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28 Degree Temperatures Are Set To Return For The Bank Holiday Weekend

28 Degree Temperatures Are Set To Return For The Bank Holiday Weekend

Twenty-eight degrees is basically nothing these days, right? Here in the UK, we're over the heatwave and temperatures that would have once seen us legging it to the beach now barely raise a glance.

We've become spoiled, we've become complacent.

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Well, guess what? More 28 degree temperatures are on their way this coming week with the mercury set to soar as early as Wednesday.

Credit: PA
Credit: PA

With a bank holiday weekend on the horizon, that sounds like only good news - but rather than heading to the park with a beach towel, some factor 50 and a crate of lager, you might want to hold your horses.

Rather than blazing sunshine, the heat might come in its less enjoyable sticky, muggy form, with the remnants of storm Ernesto dampening the heat.

"Ernesto's warm and humid air stays here for the first half of the week, with 26-28C from Monday to Wednesday in the South, with mainly dry weather for most," said Met Office forecaster Steven Keates.

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"A cold front brings rain on Thursday, but the Bank Holiday weekend looks relatively warm at 23C and a degree or two warmer not ruled out.

"The South will be mainly dry, and the North still seeing good sunny spells, but less settled."

The current average temperature for this summer stands at 16.1 degrees, which currently equals the mark set at this point in the summer of 2006, currently the hottest on record.

That record dropped to 15.78 degrees by the end of the summer, pushing it into third place after 2003 and the all-conquering, Elton John and Kiki Dee-soundtracked summer of 1976.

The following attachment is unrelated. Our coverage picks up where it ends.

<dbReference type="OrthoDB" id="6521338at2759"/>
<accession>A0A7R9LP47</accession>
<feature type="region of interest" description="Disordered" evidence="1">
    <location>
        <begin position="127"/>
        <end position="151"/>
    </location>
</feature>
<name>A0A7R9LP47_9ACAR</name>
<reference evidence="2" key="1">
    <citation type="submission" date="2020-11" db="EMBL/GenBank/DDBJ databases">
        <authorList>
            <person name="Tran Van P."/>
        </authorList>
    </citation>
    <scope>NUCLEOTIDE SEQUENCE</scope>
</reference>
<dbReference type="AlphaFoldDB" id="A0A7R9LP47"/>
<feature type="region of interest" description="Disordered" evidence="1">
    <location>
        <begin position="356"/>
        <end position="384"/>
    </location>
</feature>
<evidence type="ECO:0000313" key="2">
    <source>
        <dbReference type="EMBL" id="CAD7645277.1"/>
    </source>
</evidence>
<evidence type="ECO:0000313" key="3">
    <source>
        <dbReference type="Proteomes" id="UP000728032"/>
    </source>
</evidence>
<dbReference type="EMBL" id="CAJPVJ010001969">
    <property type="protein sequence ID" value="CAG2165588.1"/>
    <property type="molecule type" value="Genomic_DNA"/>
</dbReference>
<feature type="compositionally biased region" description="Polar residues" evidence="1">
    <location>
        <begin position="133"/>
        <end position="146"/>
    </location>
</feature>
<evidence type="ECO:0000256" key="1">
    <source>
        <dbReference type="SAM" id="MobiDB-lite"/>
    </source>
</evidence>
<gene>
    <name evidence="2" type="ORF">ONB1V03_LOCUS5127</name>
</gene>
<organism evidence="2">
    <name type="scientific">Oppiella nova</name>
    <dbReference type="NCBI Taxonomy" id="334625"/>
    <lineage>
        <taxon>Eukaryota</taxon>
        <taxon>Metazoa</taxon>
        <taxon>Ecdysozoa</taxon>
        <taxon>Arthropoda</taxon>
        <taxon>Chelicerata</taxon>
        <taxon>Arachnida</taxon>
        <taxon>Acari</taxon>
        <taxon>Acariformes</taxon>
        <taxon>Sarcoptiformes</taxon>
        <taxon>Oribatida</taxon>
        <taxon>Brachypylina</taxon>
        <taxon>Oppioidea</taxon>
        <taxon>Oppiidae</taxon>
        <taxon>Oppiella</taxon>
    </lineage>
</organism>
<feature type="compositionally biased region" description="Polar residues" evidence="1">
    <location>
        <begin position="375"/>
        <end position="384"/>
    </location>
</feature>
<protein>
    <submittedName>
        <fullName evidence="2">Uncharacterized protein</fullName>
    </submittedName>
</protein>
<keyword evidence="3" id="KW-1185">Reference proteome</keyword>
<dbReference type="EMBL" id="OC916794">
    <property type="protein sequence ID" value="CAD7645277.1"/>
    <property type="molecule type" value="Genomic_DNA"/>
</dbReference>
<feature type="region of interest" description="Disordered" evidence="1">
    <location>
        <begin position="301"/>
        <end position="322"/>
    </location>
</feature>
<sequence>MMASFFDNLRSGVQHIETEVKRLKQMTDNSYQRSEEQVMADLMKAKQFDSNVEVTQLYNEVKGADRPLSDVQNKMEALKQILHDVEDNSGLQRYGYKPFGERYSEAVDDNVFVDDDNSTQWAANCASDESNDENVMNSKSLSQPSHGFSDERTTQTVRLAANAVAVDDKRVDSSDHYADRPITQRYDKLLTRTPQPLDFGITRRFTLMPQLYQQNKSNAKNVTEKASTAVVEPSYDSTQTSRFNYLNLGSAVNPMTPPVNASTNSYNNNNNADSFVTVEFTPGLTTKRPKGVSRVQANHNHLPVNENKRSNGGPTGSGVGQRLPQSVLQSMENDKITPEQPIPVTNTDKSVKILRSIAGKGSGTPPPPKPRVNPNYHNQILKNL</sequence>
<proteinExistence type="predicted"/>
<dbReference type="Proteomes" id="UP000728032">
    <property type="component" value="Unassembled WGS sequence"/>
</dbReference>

The record is certainly in danger, with some forecasters suggesting that an Indian summer may follow and lift the temperatures into contention.

Bonnie Diamond of the Met Office suggested that a high pressure system was due to arrive in September and October.

Credit: Pixabay
Credit: Pixabay

"This means there is an increased likelihood of warmer-than-average temperatures and below-average rainfall," she said.

"It must be noted, however, that this does not necessarily mean temperatures will be hot or that a 'heatwave will continue'.

"Above-average temperatures can mean one or two degrees above average, for which August, September and October are 66.2F (19C), 60.8F (16C) and 55.4F (13C) respectively.

"Further, warmer-than-average temperatures does not necessarily mean sunshine - it can be warm and cloudy too."

Featured Image Credit: Pixabay

Topics: Weather, uk news, heatwave

Mike Wood

Mike Meehall Wood is a freelance journalist and translator. He writes for LADbible, VICE and countless sports publications, focusing on rugby league, football and boxing. He is a graduate of Leeds University and maintains a fizzy pop obsession. Contact Mike at [email protected]

 

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